• kernickkernick Posts: 4,072
    you: Unless something like Fusion comes, we are doomed.

    me: "Doomed" is rather a strong-word. It has only been the last 100 years or so where large quantities of fossil fuels were needed. Otherwise the human race has grown and developed over the centuries.

    Our "need" for fossil fuels is based on our lifestyle choice. If oil, natural gas, coal, and nuclear energy go away tomorrow, people would adapt, unless we're so psychologically weak as a society that we commit mass murder or suicide. Would we lose all scientific research and development. No! We could still have scientists working on fusion and other advanced technologies. Wood is used now as the primary fuel at some electrical power plants. And we would have wind and solar electricity for other crucial needs. And if you're really worried, start brushing up on your farming skills, how to plow with oxen and how to care for horses. (Hmmm. sounds like an Amish lifestyle.)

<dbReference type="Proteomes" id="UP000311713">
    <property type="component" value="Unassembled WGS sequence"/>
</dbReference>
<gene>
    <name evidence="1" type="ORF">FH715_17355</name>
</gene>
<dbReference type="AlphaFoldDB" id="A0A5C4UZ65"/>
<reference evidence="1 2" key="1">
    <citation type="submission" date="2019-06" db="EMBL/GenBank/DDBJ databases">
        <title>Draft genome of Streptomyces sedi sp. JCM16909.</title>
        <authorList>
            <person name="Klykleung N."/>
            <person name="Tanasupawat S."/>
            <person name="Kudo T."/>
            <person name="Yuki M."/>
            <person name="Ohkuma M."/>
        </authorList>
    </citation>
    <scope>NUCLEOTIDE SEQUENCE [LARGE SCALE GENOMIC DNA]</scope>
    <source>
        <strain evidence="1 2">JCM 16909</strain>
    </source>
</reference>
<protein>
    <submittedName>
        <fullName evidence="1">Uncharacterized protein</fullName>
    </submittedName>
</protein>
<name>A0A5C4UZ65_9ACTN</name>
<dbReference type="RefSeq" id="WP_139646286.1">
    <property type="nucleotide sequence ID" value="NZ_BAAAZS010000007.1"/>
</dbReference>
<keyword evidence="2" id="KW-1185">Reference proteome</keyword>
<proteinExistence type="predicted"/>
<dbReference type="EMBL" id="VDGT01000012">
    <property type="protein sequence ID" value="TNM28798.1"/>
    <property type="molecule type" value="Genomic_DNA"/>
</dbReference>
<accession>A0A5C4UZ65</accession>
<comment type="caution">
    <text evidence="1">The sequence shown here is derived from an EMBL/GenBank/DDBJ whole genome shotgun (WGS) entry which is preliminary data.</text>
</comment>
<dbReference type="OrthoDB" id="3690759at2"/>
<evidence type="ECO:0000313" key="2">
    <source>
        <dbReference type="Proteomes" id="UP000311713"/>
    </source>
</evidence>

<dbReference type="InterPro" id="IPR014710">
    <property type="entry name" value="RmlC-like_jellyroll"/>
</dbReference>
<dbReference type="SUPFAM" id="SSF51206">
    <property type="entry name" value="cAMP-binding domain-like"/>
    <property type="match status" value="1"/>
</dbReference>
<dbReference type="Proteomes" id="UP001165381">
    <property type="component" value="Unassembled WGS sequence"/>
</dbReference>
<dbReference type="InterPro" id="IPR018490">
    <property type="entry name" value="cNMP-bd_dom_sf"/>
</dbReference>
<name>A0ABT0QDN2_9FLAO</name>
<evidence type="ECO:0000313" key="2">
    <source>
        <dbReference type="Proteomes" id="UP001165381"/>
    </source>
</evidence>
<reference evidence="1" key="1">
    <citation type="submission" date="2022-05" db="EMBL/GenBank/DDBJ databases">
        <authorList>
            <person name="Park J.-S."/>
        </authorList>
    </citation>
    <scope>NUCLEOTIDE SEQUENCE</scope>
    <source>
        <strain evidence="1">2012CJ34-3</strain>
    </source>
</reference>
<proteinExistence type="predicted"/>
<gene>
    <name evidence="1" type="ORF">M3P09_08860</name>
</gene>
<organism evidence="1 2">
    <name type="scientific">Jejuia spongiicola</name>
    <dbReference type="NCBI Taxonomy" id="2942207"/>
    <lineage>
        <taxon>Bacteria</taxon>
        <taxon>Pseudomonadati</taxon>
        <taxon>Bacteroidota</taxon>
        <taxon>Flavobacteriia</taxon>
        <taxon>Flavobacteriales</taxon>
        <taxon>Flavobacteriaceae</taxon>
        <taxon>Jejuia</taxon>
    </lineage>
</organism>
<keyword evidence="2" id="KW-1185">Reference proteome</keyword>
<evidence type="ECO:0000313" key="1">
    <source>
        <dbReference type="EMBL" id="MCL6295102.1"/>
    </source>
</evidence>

So the only real danger is if there is no "Great" energy source after fossil fuels and our current nuclear fission. I tend to be an optimist, as I see every year, all kinds of new knowledge being discovered.

    I think people ought to be more afraid of scientists finding a new energy source, rather than running out of energy. Say someone creates a nuclear fusion battery, and it's about the size of a watch battery. The fuel is water. Great, right? Well if we worry now about someone using a suitcase nuclear bomb, we'd have much larger concerns if we find an energy source 100 - 1000X more powerful. :-(
  • kernickkernick Posts: 4,072
    And you should think about how much fuel is used to produce that 4 billion tons of food. Fertilizers, tractors and other farm equipment, trains to haul large quantities, delivery trucks, processing plants, packaging, refrigeration and freezing, pasteurization.